Sarajevo was perceived as an ideal place to live where different ethnic and religious groups cohabited. However, after the atrocities of war that devastated the image of Sarajevo between 1992 and 1995, ‘war tourism’ became a phrase commonly used to describe the city. There was also the Olympics, however: “most people forget that Sarajevo hosted the Winter Olympics in 1984” (Sunday Telegraph 10 June 2007). The 1984 Winter Olympics held in Sarajevo were an attempt to bring the international sporting community the then Republic of Yugoslavia as a way of easing tensions that were rising across the region following Josep Broz Tito’s death in 1980. While the Olympics were an attempt to encourage peace in the region, it would be less than a decade until the city of Sarajevo and all the Balkans succumbed to media narratives of war and tragedy. Research has assessed media narratives and representations of the Balkan conflict’s impact on tourism across the region (see Arnaud, 2016; Bevan, 2006; Hall, 2003; Morrison, 2016; Müller, 2002; Naef and Ploner 2016; Pasic, 2016; Wise, 2011; Wise, 2017; Wise and Mulec, 2012). What is more is the attention to tourism in Sarajevo was not without some recent narrative of war, since the war left new visitor attractions in the city for those eager to come to the city in the years after the conflict to see and understand first-hand the devastation which was broadcast on television. Even one of Sarajevo’s earlier museums showcase the incident that sparked a global conflict: “Sarajevo was famous in another war. On June 28, 1914, Archduke Franz Ferdinand of Austria was assassinated in the city, lighting the fuse for the First World War” (The Halifax Daily News 7 April 2007). Sarajevo is a city linked to war, and while conflict burdens a destination during and in the period after the conflict, war-torn destinations become in some ways terra incognita, or a fascination into the unknown destination that viewers came to know so much about, but would not consider actually visiting, at least initially.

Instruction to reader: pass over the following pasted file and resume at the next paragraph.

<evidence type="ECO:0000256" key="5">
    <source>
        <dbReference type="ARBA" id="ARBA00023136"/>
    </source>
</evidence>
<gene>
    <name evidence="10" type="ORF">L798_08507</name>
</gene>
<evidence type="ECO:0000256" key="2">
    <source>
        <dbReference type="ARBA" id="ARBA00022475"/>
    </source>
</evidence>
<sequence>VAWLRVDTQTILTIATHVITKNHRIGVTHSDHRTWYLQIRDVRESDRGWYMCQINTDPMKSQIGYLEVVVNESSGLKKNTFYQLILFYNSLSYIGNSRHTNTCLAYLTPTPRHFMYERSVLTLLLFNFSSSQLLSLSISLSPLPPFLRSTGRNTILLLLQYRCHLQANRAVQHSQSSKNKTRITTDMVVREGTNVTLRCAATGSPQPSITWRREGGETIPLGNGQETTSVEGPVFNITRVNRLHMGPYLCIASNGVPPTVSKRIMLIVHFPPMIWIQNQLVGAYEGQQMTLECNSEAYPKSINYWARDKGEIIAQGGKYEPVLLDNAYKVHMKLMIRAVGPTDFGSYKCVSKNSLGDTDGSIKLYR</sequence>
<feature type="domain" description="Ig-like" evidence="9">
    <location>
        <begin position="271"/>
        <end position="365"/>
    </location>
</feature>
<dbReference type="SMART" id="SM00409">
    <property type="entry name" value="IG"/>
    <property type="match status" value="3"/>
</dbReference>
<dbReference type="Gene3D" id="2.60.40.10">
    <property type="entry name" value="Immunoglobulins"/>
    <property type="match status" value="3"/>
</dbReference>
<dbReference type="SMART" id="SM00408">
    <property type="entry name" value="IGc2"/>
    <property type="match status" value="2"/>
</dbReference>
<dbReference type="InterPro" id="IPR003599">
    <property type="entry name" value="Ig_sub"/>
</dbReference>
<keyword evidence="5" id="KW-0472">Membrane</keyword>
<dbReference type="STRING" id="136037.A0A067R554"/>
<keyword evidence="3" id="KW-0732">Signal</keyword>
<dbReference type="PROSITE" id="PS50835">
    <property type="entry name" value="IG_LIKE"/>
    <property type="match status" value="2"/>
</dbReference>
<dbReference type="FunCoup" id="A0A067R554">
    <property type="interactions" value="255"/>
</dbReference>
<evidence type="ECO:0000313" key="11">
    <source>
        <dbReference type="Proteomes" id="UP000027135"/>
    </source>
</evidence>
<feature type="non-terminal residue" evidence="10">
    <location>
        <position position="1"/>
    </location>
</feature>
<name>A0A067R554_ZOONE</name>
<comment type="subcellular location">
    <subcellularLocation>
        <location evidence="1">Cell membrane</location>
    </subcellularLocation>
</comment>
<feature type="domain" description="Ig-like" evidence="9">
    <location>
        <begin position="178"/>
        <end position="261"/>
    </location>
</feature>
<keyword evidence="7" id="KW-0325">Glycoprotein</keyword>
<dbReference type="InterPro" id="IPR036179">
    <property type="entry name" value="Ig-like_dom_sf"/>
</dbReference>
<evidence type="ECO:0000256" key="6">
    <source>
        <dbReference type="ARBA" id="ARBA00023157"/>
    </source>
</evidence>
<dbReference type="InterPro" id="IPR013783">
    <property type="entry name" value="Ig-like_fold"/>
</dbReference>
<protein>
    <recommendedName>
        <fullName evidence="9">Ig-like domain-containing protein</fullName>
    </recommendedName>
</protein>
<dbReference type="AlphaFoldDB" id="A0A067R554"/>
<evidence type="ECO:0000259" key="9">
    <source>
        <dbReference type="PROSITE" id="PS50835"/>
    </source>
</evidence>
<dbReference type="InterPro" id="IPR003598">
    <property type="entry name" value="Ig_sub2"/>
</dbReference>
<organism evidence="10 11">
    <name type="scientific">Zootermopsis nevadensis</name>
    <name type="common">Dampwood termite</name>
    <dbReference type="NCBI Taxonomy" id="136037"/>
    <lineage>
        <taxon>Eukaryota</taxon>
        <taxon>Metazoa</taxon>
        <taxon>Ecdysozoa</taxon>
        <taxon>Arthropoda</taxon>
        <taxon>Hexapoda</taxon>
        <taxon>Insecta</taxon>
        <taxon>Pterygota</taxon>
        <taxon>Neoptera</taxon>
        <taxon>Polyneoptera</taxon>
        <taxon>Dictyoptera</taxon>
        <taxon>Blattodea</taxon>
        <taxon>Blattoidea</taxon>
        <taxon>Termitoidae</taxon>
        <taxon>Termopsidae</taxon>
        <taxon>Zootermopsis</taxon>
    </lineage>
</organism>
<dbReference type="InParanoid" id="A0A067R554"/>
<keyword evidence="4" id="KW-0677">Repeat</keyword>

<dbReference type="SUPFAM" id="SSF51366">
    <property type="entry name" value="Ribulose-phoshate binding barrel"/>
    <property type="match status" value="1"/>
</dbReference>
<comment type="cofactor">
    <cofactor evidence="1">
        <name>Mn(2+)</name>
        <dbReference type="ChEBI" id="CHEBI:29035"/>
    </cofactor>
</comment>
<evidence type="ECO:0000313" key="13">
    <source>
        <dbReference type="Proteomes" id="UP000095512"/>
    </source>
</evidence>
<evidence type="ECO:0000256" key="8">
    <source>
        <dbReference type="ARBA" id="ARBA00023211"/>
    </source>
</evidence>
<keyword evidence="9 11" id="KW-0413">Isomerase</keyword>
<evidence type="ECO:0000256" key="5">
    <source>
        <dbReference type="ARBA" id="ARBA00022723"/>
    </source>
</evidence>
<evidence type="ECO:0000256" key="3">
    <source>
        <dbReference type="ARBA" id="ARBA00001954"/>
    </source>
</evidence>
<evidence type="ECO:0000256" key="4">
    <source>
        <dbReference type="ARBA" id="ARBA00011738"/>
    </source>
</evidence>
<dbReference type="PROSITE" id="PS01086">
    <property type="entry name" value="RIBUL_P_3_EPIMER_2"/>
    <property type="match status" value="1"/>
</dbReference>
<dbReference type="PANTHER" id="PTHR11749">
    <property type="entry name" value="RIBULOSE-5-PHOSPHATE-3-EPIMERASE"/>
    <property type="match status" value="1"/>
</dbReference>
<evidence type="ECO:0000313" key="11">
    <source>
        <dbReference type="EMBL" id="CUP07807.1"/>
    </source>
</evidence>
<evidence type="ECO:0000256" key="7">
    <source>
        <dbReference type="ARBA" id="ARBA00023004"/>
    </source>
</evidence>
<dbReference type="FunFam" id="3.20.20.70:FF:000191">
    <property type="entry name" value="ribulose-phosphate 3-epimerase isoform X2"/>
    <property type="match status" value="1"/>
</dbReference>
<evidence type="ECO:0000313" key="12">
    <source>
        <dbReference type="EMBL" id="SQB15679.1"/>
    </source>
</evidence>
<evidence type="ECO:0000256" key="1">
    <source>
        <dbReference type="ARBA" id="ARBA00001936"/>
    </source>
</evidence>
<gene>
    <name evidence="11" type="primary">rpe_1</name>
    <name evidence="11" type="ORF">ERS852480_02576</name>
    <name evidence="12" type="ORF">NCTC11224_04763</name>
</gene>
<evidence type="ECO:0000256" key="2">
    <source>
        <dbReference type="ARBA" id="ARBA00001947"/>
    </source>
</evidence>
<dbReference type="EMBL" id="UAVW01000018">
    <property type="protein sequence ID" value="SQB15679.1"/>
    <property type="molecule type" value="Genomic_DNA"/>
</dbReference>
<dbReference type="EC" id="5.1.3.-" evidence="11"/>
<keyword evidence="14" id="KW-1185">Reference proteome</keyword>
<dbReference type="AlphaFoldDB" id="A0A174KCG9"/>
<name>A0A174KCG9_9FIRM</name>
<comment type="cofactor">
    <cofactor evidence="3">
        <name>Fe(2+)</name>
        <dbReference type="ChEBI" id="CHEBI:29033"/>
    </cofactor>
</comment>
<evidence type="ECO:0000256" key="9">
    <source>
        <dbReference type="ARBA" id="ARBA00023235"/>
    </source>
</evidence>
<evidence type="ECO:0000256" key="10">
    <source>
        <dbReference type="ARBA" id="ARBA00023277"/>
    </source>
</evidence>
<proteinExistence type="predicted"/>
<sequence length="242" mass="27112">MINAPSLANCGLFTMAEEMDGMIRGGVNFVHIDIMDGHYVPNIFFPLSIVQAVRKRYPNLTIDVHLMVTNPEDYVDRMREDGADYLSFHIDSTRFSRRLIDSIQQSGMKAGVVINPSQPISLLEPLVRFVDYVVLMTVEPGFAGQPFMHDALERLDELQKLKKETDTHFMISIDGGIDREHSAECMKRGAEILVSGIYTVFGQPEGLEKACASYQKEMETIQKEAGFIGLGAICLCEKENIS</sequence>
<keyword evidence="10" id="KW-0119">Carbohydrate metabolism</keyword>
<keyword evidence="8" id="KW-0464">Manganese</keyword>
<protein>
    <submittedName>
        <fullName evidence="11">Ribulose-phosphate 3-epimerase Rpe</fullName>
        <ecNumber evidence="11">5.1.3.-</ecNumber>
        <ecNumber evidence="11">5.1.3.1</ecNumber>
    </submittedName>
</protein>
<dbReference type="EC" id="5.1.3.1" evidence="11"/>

The chapter now moves on to address three key narratives of Sarajevo as a post-conflict ridden destination, based on the following three points of discussion: 1. Landscapes frozen in the 1990s; 2. Touring the tunnel of survival; 3. Roses of remembrance. Each section considers how the
Balkans war is memorialised in Sarajevo, and for some the city is considered an open-air museum of the Balkans conflict that burdened this region through the 1990s.
Through the media, images and perceptions of the city of Sarajevo seem frozen in time, with journalist narrating the city decades later, making people feel the landscape is frozen in the 1990s. Even today “it is impossible to visit cities such as Sarajevo and not be confronted by the legacy of war” (The Daily Telegraph 2 October 2010). The Sun Herald (26 March 2006) made apparent:
“Ten years after the Dayton Peace Agreement of 1995 ended the war, this famously picturesque city of 388,000 people, now the capital of Bosnia [and] Herzegovina, has slowly begun to lure tourists again. In 2004 Paddy Ashdown, a former British MP and the country’s then-top civilian peace administrator, even toured Europe touting Bosnia [and] Herzegovina as the continent’s last great undiscovered tourism destination.”
The images in Figures 2, 3, 4 and 5 show these scenes and how visitors are reminded of the conflict. In each of these images it can be argued that the war is remembered and continues to be communicated to visitors as an attempt to create a distinguishable destination, or a war tourism niche. Cooper looks at battlefields, and it is important to assess sites of war as not only memorials but attractions , as such sites of devastation or scars of war often capture the attention of the gazing tourist . Despite framing the context of the war in Sarajevo’s touristed landscape, the article abruptly transitions its focus to describe the current condition of the city beneath the façade of war’s scars and describes the city’s multi-cultural ambiance (Figure 6). Between the images presented in Figures 2 through 5 and the images in Figure 6, visitors are presented with layers of meaning; one being the memories of war and conflict and the other apparent scenes of a cosmopolitan revival suggesting youthful and new cultural lifestyles ten years after the war. Figure 6 shows a vibrant city centre, but some areas just adjacent the city centre still show signs that depict the legacy of war in the landscape (e.g. Figure 5).
There has been much communicated about Sarajevo that positions how war remains a central component of the discourse, for instance:
“Sarajevo’s scars remain to remind us of what lies beneath the surface” (The Australian Financial Review 10 June 2005).
“Rising from the ashes...where history is never buried” (The Sun Herald 26 March 2006).
“While many of its buildings were destroyed, its sense of soul remains intact” (Sunday Herald Sun 17 July 2006).